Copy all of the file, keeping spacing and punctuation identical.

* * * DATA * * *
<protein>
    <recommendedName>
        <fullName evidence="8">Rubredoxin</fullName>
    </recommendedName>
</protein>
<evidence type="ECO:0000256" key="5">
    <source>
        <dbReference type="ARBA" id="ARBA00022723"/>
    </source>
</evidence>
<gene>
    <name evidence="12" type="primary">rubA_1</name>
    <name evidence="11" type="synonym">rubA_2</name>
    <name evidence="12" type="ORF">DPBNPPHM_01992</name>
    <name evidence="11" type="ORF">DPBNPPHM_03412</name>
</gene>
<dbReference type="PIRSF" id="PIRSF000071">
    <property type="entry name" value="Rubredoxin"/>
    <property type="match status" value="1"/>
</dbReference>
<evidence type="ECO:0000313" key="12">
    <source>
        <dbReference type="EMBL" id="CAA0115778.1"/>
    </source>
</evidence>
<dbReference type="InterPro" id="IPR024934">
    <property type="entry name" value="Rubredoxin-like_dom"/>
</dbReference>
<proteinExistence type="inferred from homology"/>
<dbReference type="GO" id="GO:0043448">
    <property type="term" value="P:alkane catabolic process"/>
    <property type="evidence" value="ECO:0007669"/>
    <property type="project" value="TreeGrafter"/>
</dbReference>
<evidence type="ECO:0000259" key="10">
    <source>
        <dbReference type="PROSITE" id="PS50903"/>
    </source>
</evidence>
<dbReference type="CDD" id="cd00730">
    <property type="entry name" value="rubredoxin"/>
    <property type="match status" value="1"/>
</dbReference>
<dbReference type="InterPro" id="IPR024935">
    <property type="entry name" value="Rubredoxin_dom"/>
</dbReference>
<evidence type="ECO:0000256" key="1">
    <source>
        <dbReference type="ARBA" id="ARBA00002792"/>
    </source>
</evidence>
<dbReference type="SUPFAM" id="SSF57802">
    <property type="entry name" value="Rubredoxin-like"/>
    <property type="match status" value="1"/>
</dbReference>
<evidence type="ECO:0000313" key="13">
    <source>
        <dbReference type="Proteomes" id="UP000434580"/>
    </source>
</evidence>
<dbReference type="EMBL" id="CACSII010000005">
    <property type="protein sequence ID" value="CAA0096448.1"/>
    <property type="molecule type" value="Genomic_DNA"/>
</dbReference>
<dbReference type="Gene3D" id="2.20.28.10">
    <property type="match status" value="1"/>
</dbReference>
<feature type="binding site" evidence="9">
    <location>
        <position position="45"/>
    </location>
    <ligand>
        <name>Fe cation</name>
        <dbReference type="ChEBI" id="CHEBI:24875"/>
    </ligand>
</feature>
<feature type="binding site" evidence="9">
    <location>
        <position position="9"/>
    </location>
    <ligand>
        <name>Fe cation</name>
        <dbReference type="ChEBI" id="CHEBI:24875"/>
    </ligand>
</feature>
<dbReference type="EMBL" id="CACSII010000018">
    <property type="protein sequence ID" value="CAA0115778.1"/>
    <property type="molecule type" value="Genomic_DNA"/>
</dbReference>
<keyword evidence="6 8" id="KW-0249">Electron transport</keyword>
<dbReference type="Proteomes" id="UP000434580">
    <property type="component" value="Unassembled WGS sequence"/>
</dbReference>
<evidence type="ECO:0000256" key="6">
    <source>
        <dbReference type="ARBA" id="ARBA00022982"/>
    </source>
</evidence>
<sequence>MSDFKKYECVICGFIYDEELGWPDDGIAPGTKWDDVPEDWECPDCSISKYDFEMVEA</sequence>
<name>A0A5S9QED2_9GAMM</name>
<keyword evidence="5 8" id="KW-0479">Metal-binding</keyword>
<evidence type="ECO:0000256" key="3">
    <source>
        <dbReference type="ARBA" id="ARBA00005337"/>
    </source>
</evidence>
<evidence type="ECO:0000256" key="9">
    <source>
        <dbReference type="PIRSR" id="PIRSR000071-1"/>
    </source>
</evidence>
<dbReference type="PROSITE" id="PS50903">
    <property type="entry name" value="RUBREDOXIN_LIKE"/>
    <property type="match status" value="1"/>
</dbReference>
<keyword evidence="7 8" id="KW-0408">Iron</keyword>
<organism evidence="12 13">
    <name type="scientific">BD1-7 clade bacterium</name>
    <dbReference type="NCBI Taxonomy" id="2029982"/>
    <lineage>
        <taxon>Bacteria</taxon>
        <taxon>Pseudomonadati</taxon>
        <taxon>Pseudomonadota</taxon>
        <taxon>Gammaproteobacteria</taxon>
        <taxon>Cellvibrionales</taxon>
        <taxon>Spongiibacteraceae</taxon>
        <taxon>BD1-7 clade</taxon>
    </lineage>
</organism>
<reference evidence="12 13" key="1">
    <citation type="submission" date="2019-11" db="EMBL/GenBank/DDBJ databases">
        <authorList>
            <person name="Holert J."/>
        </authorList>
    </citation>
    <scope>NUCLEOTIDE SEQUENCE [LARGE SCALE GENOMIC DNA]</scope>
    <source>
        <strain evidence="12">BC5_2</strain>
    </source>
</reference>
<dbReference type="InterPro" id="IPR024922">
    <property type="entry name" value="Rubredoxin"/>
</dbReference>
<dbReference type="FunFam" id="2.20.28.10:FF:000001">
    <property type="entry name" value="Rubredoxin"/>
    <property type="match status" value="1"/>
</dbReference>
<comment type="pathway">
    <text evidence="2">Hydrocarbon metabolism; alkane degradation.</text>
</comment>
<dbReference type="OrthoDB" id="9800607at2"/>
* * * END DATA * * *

<protein>
    <recommendedName>
        <fullName evidence="8">Rubredoxin</fullName>
    </recommendedName>
</protein>
<evidence type="ECO:0000256" key="5">
    <source>
        <dbReference type="ARBA" id="ARBA00022723"/>
    </source>
</evidence>
<gene>
    <name evidence="12" type="primary">rubA_1</name>
    <name evidence="11" type="synonym">rubA_2</name>
    <name evidence="12" type="ORF">DPBNPPHM_01992</name>
    <name evidence="11" type="ORF">DPBNPPHM_03412</name>
</gene>
<dbReference type="PIRSF" id="PIRSF000071">
    <property type="entry name" value="Rubredoxin"/>
    <property type="match status" value="1"/>
</dbReference>
<evidence type="ECO:0000313" key="12">
    <source>
        <dbReference type="EMBL" id="CAA0115778.1"/>
    </source>
</evidence>
<dbReference type="InterPro" id="IPR024934">
    <property type="entry name" value="Rubredoxin-like_dom"/>
</dbReference>
<proteinExistence type="inferred from homology"/>
<dbReference type="GO" id="GO:0043448">
    <property type="term" value="P:alkane catabolic process"/>
    <property type="evidence" value="ECO:0007669"/>
    <property type="project" value="TreeGrafter"/>
</dbReference>
<evidence type="ECO:0000259" key="10">
    <source>
        <dbReference type="PROSITE" id="PS50903"/>
    </source>
</evidence>
<dbReference type="CDD" id="cd00730">
    <property type="entry name" value="rubredoxin"/>
    <property type="match status" value="1"/>
</dbReference>
<dbReference type="InterPro" id="IPR024935">
    <property type="entry name" value="Rubredoxin_dom"/>
</dbReference>
<evidence type="ECO:0000256" key="1">
    <source>
        <dbReference type="ARBA" id="ARBA00002792"/>
    </source>
</evidence>
<dbReference type="SUPFAM" id="SSF57802">
    <property type="entry name" value="Rubredoxin-like"/>
    <property type="match status" value="1"/>
</dbReference>
<evidence type="ECO:0000313" key="13">
    <source>
        <dbReference type="Proteomes" id="UP000434580"/>
    </source>
</evidence>
<dbReference type="EMBL" id="CACSII010000005">
    <property type="protein sequence ID" value="CAA0096448.1"/>
    <property type="molecule type" value="Genomic_DNA"/>
</dbReference>
<dbReference type="Gene3D" id="2.20.28.10">
    <property type="match status" value="1"/>
</dbReference>
<feature type="binding site" evidence="9">
    <location>
        <position position="45"/>
    </location>
    <ligand>
        <name>Fe cation</name>
        <dbReference type="ChEBI" id="CHEBI:24875"/>
    </ligand>
</feature>
<feature type="binding site" evidence="9">
    <location>
        <position position="9"/>
    </location>
    <ligand>
        <name>Fe cation</name>
        <dbReference type="ChEBI" id="CHEBI:24875"/>
    </ligand>
</feature>
<dbReference type="EMBL" id="CACSII010000018">
    <property type="protein sequence ID" value="CAA0115778.1"/>
    <property type="molecule type" value="Genomic_DNA"/>
</dbReference>
<keyword evidence="6 8" id="KW-0249">Electron transport</keyword>
<dbReference type="Proteomes" id="UP000434580">
    <property type="component" value="Unassembled WGS sequence"/>
</dbReference>
<evidence type="ECO:0000256" key="6">
    <source>
        <dbReference type="ARBA" id="ARBA00022982"/>
    </source>
</evidence>
<sequence>MSDFKKYECVICGFIYDEELGWPDDGIAPGTKWDDVPEDWECPDCSISKYDFEMVEA</sequence>
<name>A0A5S9QED2_9GAMM</name>
<keyword evidence="5 8" id="KW-0479">Metal-binding</keyword>
<evidence type="ECO:0000256" key="3">
    <source>
        <dbReference type="ARBA" id="ARBA00005337"/>
    </source>
</evidence>
<evidence type="ECO:0000256" key="9">
    <source>
        <dbReference type="PIRSR" id="PIRSR000071-1"/>
    </source>
</evidence>
<dbReference type="PROSITE" id="PS50903">
    <property type="entry name" value="RUBREDOXIN_LIKE"/>
    <property type="match status" value="1"/>
</dbReference>
<keyword evidence="7 8" id="KW-0408">Iron</keyword>
<organism evidence="12 13">
    <name type="scientific">BD1-7 clade bacterium</name>
    <dbReference type="NCBI Taxonomy" id="2029982"/>
    <lineage>
        <taxon>Bacteria</taxon>
        <taxon>Pseudomonadati</taxon>
        <taxon>Pseudomonadota</taxon>
        <taxon>Gammaproteobacteria</taxon>
        <taxon>Cellvibrionales</taxon>
        <taxon>Spongiibacteraceae</taxon>
        <taxon>BD1-7 clade</taxon>
    </lineage>
</organism>
<reference evidence="12 13" key="1">
    <citation type="submission" date="2019-11" db="EMBL/GenBank/DDBJ databases">
        <authorList>
            <person name="Holert J."/>
        </authorList>
    </citation>
    <scope>NUCLEOTIDE SEQUENCE [LARGE SCALE GENOMIC DNA]</scope>
    <source>
        <strain evidence="12">BC5_2</strain>
    </source>
</reference>
<dbReference type="InterPro" id="IPR024922">
    <property type="entry name" value="Rubredoxin"/>
</dbReference>
<dbReference type="FunFam" id="2.20.28.10:FF:000001">
    <property type="entry name" value="Rubredoxin"/>
    <property type="match status" value="1"/>
</dbReference>
<comment type="pathway">
    <text evidence="2">Hydrocarbon metabolism; alkane degradation.</text>
</comment>
<dbReference type="OrthoDB" id="9800607at2"/>